|dc.description.abstract||Research Data Management (RDM) refers to the collection, organization, validation, and preservation of data for analysis, discovery, sharing, reuse and transformation. RDM consists of a number of different activities and processes that include creation of data, storage, security, preservation, retrieval, sharing, and reuse while taking into account technical capabilities, human resource capability, ethical considerations, legal issues and government. The strategic importance of RDM within agricultural research institutes is to: enable scrutiny of research findings, prevent duplication of effort by enabling others to use the same data; promote innovation through retrieval, co-analysis of data, ensuring research data gathered is not lost or destroyed, and that the research meet funders’ requirements.
The purpose of this study was to examine Research Data Management (RDM) in Kenya’s agricultural research institutes with the view to proposing interventions to improve management, sharing and reuse of agricultural research output. The objectives of the study were to: 1) assess the status of research data management in Kenya’s agricultural research institutes; and 2) to determine the legal and policy framework, ICT infrastructure and human capital that is available to facilitate RDM in Kenya’s agricultural research institutes.
The study was underpinned by the Community Capability Model (CCM) framework (Lyon, Ball, Duke and Day, 2012) and Data Curation Centre (DCC) Lifecycle Model (Higgins, 2008). The study adopted pragmatism ontology with mixed methods epistemology that enabled the researcher to collect quantitative data from a large sample of researchers in six purposively selected research institutes. Census was used to select the respondents who consisted of directors of institutes, heads of research, heads of IT and librarians. Both quantitative and qualitative data were collected. Quantitative data was analyzed using SPSS to generate descriptive and inferential statistics while the qualitative data was analyzed thematically.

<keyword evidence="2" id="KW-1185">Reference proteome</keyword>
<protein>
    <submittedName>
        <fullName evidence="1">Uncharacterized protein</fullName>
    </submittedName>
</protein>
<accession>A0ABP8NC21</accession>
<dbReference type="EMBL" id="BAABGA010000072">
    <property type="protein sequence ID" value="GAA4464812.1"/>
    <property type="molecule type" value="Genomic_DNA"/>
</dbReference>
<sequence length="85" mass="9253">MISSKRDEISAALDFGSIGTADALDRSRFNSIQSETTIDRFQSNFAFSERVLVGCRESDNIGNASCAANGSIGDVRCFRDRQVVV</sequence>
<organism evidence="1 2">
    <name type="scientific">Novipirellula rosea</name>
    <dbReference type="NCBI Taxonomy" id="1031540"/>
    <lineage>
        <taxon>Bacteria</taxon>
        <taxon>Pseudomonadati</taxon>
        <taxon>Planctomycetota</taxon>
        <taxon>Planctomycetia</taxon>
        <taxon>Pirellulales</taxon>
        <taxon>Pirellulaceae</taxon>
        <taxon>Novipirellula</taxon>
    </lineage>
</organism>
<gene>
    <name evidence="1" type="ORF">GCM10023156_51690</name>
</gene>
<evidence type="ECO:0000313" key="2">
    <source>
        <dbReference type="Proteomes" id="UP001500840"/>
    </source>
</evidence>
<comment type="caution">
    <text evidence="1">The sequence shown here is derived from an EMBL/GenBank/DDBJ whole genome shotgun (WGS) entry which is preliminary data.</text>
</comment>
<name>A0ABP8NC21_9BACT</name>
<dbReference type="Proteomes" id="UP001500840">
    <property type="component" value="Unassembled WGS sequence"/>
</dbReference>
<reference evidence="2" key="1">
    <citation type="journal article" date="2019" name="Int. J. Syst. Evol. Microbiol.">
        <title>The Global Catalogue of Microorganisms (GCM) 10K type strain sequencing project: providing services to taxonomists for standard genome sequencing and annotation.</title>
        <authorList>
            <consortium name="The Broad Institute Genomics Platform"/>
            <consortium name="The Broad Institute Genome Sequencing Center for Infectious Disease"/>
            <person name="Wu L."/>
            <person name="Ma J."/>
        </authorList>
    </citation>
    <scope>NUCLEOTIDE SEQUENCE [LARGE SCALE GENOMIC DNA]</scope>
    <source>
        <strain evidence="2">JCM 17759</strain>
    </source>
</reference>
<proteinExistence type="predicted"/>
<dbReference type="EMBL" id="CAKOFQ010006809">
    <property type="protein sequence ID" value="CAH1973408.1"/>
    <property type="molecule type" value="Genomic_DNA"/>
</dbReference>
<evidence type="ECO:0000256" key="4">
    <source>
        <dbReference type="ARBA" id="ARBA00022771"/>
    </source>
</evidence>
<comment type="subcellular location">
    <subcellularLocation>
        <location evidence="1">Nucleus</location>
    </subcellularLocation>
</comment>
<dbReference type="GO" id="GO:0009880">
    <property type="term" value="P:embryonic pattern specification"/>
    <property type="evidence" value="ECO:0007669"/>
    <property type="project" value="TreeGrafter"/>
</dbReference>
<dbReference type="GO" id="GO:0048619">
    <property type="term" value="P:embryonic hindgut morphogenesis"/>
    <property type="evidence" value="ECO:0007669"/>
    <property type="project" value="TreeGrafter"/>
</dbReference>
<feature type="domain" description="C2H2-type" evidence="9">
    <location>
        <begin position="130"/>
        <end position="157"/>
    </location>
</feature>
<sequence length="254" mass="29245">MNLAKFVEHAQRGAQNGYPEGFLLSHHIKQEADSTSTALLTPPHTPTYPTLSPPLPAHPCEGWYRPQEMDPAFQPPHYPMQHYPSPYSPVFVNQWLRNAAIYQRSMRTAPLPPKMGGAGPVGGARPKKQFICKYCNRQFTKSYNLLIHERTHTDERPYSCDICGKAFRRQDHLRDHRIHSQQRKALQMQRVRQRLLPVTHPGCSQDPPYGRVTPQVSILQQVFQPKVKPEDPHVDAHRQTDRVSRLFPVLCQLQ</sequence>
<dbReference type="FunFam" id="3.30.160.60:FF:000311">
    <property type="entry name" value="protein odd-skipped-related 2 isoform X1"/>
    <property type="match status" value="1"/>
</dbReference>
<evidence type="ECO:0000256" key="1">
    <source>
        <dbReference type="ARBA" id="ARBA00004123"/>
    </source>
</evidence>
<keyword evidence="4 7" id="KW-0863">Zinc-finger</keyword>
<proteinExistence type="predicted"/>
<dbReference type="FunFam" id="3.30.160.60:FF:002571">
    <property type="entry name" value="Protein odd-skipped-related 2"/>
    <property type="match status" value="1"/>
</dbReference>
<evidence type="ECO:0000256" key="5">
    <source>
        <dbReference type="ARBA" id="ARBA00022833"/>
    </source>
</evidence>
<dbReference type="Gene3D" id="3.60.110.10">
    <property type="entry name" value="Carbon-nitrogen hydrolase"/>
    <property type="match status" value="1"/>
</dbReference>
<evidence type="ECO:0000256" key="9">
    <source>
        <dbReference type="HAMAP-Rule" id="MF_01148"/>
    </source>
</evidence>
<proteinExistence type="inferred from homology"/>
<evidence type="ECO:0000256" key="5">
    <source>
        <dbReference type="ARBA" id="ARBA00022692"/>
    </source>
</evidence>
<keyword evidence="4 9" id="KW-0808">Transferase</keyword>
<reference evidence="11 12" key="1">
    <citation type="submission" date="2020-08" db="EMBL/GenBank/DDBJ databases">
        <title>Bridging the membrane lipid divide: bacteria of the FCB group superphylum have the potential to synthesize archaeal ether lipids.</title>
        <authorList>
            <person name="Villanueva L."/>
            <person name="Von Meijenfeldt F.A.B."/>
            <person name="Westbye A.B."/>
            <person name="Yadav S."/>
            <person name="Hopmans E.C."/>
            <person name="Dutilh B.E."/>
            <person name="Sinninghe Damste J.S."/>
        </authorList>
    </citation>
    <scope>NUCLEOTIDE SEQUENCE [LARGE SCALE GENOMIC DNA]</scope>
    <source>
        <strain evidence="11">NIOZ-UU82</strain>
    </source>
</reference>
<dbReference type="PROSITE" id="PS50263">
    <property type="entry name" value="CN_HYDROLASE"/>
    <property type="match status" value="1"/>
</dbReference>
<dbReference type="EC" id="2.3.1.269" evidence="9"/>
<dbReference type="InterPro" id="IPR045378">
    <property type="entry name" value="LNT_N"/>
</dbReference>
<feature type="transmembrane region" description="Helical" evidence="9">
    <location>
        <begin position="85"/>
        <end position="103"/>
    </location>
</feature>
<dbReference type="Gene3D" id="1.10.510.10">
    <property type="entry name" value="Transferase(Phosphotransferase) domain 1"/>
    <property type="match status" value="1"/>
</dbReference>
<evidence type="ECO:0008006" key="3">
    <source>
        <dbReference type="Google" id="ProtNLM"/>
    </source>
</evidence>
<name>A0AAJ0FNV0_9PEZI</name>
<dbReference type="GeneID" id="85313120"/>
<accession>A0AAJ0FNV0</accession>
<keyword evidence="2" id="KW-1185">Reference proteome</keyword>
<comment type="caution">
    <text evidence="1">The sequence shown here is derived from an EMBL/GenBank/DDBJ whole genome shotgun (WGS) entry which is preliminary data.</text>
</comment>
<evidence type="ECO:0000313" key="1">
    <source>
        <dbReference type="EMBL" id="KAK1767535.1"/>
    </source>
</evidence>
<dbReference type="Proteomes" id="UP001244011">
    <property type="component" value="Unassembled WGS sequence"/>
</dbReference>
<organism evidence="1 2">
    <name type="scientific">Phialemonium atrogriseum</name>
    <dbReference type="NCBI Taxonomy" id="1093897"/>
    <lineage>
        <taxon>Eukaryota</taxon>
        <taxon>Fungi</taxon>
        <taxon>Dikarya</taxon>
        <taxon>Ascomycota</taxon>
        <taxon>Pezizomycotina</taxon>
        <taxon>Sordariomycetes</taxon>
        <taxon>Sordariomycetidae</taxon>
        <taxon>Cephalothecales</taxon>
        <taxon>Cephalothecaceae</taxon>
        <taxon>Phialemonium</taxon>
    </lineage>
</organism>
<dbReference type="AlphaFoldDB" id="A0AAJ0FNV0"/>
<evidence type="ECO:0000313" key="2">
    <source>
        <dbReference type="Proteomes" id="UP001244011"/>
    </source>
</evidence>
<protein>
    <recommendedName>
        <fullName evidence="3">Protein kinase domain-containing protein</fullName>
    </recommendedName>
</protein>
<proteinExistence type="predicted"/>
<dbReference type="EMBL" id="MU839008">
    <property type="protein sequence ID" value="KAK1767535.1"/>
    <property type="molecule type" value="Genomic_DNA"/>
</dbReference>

The findings of the study revealed that RDM legal framework did not exist in the institutes surveyed; the RDM policies and regulations were outdated; the institutes lacked unit/department to coordinate functions of RDM; there was limited RDM awareness and advocacy; the institutes lacked RDM security systems; the institutes suffered from lack of or inadequate RDM guidelines on standardization; technical infrastructure; skills and collaborative partnerships. Overall, the findings revealed that RDM was poorly managed. The study recommended among others, the establishment of a formal data governance structure to
address RDM issues, a legislative and policy framework for RDM; capacity building programs and plans, incentivisation of researchers; and a sound technical infrastructure.||en_US